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A Simple Mindset Shift to Silence the Internal and External Critics in Your Life

A highly-criticized Super Bowl show teaches a powerful lesson in dealing with criticism.

5
minute read
Published on
April 19, 2024
Students taking notes at CORE | The Breakthrough Experience.

Stepping into the spotlight comes with taking the chance you’ll be criticized. Whether you’re an entrepreneur, thought leader, or professional or aspiring speaker, having the confidence to give your best performance every time you step on stage requires dealing with the criticism you encounter.

Just ask Bruno Mars.

The Super Bowl Spotlight  

After winning the Grammy for best pop album and finishing a concert tour that grossed $72.4 million, pop performer Bruno Mars was chosen to headline the halftime show at the January 2014 Super Bowl. But his immense popularity and musical genius didn’t stop the online critics from bashing the singer in the days leading up to the big performance. 

The atmosphere of anticipation grew and grew as naysayers and a chorus of online media voices criticized Mars, calling him a baby-faced lightweight not ready for prime time. Many said that he hadn’t proven himself enough on big stages, and wasn’t prepared for the pressure of the Super Bowl performance.

After all, he wasn’t a universally anointed musical industry giant like Bruce Springsteen, Beyonce, Madonna, or Paul McCartney. Simply put, according to the critics, Bruno Mars wasn’t a safe choice, and that made some observers antsy.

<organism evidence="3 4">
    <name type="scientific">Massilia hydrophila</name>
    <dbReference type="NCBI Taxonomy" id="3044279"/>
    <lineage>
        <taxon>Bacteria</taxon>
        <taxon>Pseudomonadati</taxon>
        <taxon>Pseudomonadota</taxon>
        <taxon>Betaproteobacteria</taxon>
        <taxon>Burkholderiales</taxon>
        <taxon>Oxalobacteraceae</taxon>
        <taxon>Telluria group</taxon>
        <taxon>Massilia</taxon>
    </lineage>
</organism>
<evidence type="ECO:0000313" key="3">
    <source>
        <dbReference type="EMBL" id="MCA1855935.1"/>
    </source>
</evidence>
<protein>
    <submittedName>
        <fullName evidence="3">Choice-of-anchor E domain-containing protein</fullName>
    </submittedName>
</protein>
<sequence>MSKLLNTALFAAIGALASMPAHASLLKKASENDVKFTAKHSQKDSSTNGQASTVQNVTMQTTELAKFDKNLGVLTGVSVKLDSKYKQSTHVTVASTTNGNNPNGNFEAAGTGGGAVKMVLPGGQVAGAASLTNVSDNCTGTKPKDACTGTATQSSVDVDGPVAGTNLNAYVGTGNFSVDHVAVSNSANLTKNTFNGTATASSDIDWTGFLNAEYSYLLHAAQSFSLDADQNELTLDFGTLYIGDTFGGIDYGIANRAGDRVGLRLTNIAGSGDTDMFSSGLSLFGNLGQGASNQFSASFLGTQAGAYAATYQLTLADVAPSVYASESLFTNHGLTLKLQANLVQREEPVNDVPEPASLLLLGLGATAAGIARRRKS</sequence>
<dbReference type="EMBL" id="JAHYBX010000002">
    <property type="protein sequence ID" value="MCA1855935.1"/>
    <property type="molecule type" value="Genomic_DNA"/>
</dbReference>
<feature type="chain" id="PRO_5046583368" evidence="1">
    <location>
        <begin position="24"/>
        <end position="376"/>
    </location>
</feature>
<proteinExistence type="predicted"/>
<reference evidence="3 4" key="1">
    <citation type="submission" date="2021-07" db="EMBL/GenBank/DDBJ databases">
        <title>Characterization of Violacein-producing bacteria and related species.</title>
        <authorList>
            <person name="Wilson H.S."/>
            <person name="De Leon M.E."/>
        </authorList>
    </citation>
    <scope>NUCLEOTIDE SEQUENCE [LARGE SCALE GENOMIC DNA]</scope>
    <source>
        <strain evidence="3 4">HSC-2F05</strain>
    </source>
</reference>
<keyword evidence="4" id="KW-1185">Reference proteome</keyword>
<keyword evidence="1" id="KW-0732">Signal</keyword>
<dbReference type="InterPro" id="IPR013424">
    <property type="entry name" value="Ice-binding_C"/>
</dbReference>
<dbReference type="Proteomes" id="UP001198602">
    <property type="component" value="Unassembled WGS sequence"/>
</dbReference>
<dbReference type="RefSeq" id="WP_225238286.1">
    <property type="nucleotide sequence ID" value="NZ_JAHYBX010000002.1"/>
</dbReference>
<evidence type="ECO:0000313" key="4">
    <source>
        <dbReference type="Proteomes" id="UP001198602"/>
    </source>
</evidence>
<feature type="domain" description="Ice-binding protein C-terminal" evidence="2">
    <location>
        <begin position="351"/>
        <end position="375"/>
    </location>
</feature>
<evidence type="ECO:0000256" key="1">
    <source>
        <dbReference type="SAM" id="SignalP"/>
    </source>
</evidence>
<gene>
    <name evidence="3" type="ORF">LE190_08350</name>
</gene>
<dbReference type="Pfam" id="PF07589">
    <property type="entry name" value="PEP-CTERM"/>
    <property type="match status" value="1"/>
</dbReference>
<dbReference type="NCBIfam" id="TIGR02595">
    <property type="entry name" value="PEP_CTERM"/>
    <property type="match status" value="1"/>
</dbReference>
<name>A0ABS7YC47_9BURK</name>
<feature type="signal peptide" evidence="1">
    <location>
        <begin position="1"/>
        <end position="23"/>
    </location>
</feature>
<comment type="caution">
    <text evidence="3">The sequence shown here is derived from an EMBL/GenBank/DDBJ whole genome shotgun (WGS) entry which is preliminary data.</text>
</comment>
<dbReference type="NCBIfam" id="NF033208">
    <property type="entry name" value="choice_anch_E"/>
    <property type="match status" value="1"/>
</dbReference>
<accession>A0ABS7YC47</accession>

Uplift the People  

Bruno’s response was one of a true performer, an example of someone who has put in the work to silence the inner critics and ignore the naysayers.

When asked about the controversy around the selection at a news conference, Bruno said, “No matter where I perform, it’s my job to uplift the people,” he said. “So whether I’m performing at a graduation party, a wedding, a Bar Mitzvah, the Grammys, or the Super Bowl, I’m going to give it all I got.  Whatever happens, happens.”  

That’s your job—to uplift the people.

Let other people worry about whether what you’re doing is going to be a career breaker or career maker.  The great performer knows that’s a false either/or.  She will take the risk because the bigger the risk and the higher the stakes, the greater the opportunity to create something exciting, moving, meaningful, shocking, and inspiring. 

The performer knows how easy it is to criticize, and that there’s no point in sorting through it all. You’ll be well served if you simply do your best and care more about the quality of your work than pre-performance applause or the apoplectic antagonists.

Silencing the External Critics

There are two types of criticism that will shut you down or make you play small: the internal kind that comes from the voices of judgment that run rampant in your brain, and the external kind that comes from members of an audience, your peers, or superiors.